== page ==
Hosted by the Ucross High Plains Stewardship Initiative and Yale Landscape Lab
Weed-consuming goats, controlled burns, fields of herbs… what innovative and untested ideas can you design and put into play, right here at Yale, to protect Connecticut’s native bees and pollinators?
The Yale Landscape Lab and Ucross are hosting the first ever Experimental Grassland Competition during the growing season of 2017. Competing teams will design and implement a scalable management system that supports native pollinators and local ecosystems. Many pollinator species, both locally and globally are threatened or disappearing. This puts not only huge quantities of biodiversity in grave danger, but destabilizes economies.
Test out a completely new idea or revamp traditional ones. We challenge you to come up with a solution to enhance habitat for native pollinators while also spending time outside, getting your hands dirty (literally) and connecting across Yale.
Build your team of three or four Yale students and APPLY. Design and implement management strategies on three experimental plots that could demonstratively or diminutively change land stewardship and the future of native pollinators in the Northeast.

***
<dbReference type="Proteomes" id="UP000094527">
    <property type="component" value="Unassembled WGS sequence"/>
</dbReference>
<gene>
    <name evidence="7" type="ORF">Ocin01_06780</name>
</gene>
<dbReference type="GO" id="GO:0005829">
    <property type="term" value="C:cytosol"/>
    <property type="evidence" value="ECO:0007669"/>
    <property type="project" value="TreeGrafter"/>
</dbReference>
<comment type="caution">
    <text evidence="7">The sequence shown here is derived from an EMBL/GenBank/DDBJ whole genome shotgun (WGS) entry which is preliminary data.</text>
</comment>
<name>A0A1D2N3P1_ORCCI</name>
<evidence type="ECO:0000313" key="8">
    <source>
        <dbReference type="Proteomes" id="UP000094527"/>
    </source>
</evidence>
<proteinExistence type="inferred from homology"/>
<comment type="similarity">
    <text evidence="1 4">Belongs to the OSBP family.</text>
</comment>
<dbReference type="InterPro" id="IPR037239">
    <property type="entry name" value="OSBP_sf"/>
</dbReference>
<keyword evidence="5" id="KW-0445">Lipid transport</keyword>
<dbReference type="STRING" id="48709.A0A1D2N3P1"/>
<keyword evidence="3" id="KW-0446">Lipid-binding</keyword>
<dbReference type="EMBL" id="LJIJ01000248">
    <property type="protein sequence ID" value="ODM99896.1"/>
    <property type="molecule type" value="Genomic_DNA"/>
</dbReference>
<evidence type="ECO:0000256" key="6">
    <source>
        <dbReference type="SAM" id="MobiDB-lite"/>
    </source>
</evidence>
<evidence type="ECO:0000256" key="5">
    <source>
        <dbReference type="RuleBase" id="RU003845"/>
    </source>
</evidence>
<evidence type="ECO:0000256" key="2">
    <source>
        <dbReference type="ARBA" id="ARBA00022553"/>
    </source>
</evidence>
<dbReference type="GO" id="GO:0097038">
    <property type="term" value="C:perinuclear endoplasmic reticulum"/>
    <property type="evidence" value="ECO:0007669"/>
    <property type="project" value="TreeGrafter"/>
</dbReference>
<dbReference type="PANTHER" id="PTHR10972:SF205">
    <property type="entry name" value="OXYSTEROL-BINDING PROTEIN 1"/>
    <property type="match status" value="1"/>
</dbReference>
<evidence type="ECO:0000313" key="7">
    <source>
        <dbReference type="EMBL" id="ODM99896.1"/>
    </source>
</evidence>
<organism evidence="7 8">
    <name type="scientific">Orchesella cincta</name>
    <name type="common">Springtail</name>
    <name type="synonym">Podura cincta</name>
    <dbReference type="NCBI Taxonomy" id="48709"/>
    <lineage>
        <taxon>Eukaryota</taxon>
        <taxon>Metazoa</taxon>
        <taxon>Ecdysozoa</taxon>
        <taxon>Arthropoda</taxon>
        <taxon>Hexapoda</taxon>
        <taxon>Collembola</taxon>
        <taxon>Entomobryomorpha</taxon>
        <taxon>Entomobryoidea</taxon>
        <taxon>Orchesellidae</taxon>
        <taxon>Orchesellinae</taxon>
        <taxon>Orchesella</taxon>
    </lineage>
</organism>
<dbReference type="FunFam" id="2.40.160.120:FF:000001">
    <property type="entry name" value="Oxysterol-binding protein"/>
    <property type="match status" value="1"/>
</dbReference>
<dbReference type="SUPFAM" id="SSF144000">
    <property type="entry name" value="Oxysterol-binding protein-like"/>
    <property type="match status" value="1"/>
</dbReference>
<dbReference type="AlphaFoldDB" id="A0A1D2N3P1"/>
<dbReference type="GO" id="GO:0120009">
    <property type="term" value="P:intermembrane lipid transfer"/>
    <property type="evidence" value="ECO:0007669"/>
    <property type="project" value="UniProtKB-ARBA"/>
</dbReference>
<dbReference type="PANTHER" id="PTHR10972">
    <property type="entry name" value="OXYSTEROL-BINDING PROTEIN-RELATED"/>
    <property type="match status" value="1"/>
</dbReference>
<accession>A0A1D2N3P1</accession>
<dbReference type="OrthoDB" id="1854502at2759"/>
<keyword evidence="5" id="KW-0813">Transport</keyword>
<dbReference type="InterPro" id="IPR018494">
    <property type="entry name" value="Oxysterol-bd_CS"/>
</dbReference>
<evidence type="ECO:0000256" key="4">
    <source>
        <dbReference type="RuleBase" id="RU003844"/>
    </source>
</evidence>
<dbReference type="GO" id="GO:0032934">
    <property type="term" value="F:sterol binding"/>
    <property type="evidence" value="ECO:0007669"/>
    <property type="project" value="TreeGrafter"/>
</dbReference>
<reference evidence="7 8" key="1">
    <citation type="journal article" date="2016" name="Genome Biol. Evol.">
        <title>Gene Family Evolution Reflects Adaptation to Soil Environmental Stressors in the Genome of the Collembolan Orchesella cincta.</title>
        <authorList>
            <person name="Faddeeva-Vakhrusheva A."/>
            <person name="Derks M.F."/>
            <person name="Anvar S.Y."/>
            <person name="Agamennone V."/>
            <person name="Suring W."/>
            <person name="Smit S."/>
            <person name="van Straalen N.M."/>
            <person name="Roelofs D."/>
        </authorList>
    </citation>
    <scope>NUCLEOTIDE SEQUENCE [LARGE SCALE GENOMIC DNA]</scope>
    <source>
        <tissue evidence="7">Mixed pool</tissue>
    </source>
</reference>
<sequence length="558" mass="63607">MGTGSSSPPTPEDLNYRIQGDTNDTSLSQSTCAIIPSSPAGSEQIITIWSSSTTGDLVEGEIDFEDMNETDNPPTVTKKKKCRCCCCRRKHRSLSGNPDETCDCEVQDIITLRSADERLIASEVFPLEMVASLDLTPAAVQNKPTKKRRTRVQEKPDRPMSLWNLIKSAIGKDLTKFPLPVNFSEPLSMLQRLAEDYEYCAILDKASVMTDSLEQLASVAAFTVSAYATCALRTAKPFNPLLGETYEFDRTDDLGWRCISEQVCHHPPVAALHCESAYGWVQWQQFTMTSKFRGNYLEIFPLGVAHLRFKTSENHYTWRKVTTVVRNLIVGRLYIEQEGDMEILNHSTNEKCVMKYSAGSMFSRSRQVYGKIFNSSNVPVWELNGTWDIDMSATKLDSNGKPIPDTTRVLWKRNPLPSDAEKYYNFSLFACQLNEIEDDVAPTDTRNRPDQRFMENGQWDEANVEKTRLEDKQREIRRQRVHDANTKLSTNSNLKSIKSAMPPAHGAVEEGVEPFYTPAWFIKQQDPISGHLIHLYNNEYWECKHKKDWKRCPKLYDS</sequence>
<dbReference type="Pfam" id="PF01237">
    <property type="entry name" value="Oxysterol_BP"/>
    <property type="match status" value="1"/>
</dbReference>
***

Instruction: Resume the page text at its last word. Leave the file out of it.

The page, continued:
The sky is the limit – mechanical or natural solutions: all are encouraged. The winning team will be awarded (1) travel expenses to visit any domestic stewardship or land management ecosystem of your choosing and (2) the opportunity to present your plan to regional land trusts and scale-up your plan through them or at the Yale Landscape Lab.
Each team will be evaluated on these metrics:
- Pollinator Habitat (species diversity & abundance and flower duration)
- Soil Health (bulk density and water infiltration)
- Invasive species management
- Scalability and application
- Proposals are due by Friday, February 24, 2017
- Competition runs through November 1, 2017
- Winners are announced November 9, 2017